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Affiliates of U.S. and Japanese Multinationals in East Asian Production and Trade

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  • Robert E. Lipsey

Abstract

Since 1977, and in some cases starting before that, most East Asian countries' export patterns in manufacturing have been transformed from industry distributions typical of developing countries to distributions more like those of advanced countries. The process of change in most cases started with inward FDI to produce for export in the new industries, particularly by U.S. firms in electronics and computer-related machinery. The U.S. firms were followed, in electronics, by Japanese multinationals. Over time, in most cases, the U.S.-owned affiliates turned more to sales in host-country markets and their share in host country exports declined, although the host countries' specializations in the new industries continued. U.S. and Japanese firms played somewhat different roles. U.S. firms' investments were always distributed more along the lines of U.S. export comparative advantage, far from the previous patterns of the host countries. The industry distribution of Japanese investments initially followed more the lines of the host countries' comparative advantage and Japanese affiliates were less export-oriented than U.S. affiliates. However, Japanese affiliates have become more like U.S. affiliates in both export orientation and industry composition. Their early concentration in textiles and apparel faded and they are more heavily concentrated than U.S. affiliates and more export-oriented in both electrical machinery and transport equipment.

Suggested Citation

  • Robert E. Lipsey, 2000. "Affiliates of U.S. and Japanese Multinationals in East Asian Production and Trade," NBER Working Papers 7292, National Bureau of Economic Research, Inc.
  • Handle: RePEc:nbr:nberwo:7292
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    References listed on IDEAS

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    1. Magnus Blomstrom & Irving B. Kravis & Robert E. Lipsey, 1988. "Multinational Firms and Manufactured Exports from Developing Countries," NBER Working Papers 2493, National Bureau of Economic Research, Inc.
    2. Robert E. Lipsey & Irving B. Kravis, 1985. "The Competitive Position of U.S. Manufacturing Firms," NBER Working Papers 1557, National Bureau of Economic Research, Inc.
    3. Robert E. Lipsey, 1995. "Trade and Production Networks of U.S. MNCs and Exports by Their Asian Affiliates," NBER Working Papers 5255, National Bureau of Economic Research, Inc.
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    Cited by:

    1. -, 2016. "The South American input-output table: Key assumptions and methodological considerations," Documentos de Proyectos 722, Naciones Unidas Comisión Económica para América Latina y el Caribe (CEPAL).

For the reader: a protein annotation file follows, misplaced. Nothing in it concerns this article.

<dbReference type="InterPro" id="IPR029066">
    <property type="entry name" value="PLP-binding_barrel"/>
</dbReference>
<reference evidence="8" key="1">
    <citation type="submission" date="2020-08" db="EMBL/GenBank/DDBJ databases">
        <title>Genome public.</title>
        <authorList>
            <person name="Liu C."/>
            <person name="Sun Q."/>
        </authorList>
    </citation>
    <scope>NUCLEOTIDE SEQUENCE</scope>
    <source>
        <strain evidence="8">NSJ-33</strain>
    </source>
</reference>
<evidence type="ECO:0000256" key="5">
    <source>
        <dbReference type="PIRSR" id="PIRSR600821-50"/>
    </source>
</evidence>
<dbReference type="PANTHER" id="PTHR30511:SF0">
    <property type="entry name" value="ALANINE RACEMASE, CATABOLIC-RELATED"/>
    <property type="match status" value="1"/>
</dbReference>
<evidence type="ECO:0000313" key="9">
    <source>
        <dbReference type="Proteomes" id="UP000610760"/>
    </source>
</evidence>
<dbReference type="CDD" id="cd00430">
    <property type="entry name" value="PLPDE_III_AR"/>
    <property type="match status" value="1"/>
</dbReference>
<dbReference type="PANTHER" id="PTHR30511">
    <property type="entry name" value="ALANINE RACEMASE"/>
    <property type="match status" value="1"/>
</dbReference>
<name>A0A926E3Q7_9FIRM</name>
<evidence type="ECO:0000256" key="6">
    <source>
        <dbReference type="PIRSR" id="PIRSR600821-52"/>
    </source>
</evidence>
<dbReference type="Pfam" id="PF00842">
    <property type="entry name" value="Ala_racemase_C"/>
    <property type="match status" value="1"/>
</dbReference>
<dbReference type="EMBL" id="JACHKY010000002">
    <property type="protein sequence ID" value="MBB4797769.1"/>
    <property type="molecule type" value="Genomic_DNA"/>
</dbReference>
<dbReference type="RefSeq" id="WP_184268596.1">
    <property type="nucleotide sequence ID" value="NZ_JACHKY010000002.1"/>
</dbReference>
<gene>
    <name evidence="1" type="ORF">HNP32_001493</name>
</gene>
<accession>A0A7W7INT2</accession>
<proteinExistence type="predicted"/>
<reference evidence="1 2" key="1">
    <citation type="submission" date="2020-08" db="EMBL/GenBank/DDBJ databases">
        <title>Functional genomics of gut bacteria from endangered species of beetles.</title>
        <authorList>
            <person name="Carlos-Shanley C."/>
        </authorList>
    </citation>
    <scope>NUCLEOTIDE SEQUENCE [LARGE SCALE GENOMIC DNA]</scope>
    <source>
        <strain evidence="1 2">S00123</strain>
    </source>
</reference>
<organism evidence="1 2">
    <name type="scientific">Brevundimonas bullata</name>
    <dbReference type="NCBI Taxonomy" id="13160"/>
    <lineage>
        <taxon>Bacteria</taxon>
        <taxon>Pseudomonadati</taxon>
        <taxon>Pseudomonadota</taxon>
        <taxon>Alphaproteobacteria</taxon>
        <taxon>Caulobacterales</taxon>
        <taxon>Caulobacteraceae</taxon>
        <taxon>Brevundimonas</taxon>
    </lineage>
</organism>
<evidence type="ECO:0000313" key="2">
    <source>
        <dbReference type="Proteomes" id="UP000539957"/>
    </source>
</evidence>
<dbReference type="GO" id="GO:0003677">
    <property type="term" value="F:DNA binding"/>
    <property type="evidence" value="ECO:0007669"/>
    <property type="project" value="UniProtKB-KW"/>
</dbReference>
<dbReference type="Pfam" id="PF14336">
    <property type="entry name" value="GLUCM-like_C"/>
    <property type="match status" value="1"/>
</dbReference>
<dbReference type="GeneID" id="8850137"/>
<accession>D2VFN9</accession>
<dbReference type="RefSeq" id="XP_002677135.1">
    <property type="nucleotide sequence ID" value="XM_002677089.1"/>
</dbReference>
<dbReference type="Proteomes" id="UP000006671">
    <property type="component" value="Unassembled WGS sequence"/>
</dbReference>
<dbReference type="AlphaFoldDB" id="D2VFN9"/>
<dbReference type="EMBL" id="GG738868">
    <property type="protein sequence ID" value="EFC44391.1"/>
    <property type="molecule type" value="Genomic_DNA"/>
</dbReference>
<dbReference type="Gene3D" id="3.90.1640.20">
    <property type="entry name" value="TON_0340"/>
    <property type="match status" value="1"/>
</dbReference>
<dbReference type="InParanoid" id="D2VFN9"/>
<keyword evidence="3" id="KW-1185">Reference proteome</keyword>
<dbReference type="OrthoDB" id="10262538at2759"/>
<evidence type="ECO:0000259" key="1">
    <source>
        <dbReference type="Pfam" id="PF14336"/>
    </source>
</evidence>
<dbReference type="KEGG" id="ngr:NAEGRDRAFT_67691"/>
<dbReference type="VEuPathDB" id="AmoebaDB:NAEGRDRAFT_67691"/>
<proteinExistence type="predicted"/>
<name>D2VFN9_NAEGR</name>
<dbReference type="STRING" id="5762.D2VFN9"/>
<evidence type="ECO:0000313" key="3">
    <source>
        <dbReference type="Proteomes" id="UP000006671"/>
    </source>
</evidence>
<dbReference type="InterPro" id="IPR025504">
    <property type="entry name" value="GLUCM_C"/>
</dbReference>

2. Klein, Michael & Aaron, Carl & Hadjimichael, Bita, 2001. "Foreign direct investment and poverty reduction," Policy Research Working Paper Series 2613, The World Bank.
    3. Koike, Ryoji, 2004. "Japan's Foreign Direct Investment and Structural Changes in Japanese and East Asian Trade," Monetary and Economic Studies, Institute for Monetary and Economic Studies, Bank of Japan, vol. 22(3), pages 145-182, October.
    4. Howard J. Wall, 2002. "Has Japan been left out in the cold by regional integration?," Review, Federal Reserve Bank of St. Louis, issue Sep, pages 25-36.
    5. Anwar, Sajid & Nguyen, Lan Phi, 2011. "Foreign direct investment and trade: The case of Vietnam," Research in International Business and Finance, Elsevier, vol. 25(1), pages 39-52, January.
    6. Kjetil Bjorvatn & Hans Jarle Kind & Hildegunn Kyvik Nordås, 2002. "The Role of FDI in Economic Development," Nordic Journal of Political Economy, Nordic Journal of Political Economy, vol. 28, pages 109-126.
    7. James R. Markusen & Keith E. Maskus, 2001. "General-Equilibrium Approaches to the Multinational Firm: A Review of Theory and Evidence," NBER Working Papers 8334, National Bureau of Economic Research, Inc.
    8. Takashi Isogai & Hirofumi Morishita & Rasmus Ruffer, 2002. "Analysis of Intra- and Inter-regional Trade in East Asia:Comparative Advantage Structures and Dynamic Interdependency in Trade Flows," Bank of Japan Working Paper Series International Department,, Bank of Japan.
    9. Elissa Braunstein & Gerald Epstein, 2002. "Bargaining Power and Foreign Direct Investment in China: Can 1.3 Billion Consumers Tame the Multinationals?," SCEPA working paper series. SCEPA's main areas of research are macroeconomic policy, inequality and poverty, and globalization. 2002-13, Schwartz Center for Economic Policy Analysis (SCEPA), The New School.
    10. Greaney, Theresa M. & Li, Yao, 2009. "Assessing foreign direct investment relationships between China, Japan, and the United States," Journal of Asian Economics, Elsevier, vol. 20(6), pages 611-625, November.

    More about this item

    JEL classification:

    • F19 - International Economics - - Trade - - - Other
    • F23 - International Economics - - International Factor Movements and International Business - - - Multinational Firms; International Business

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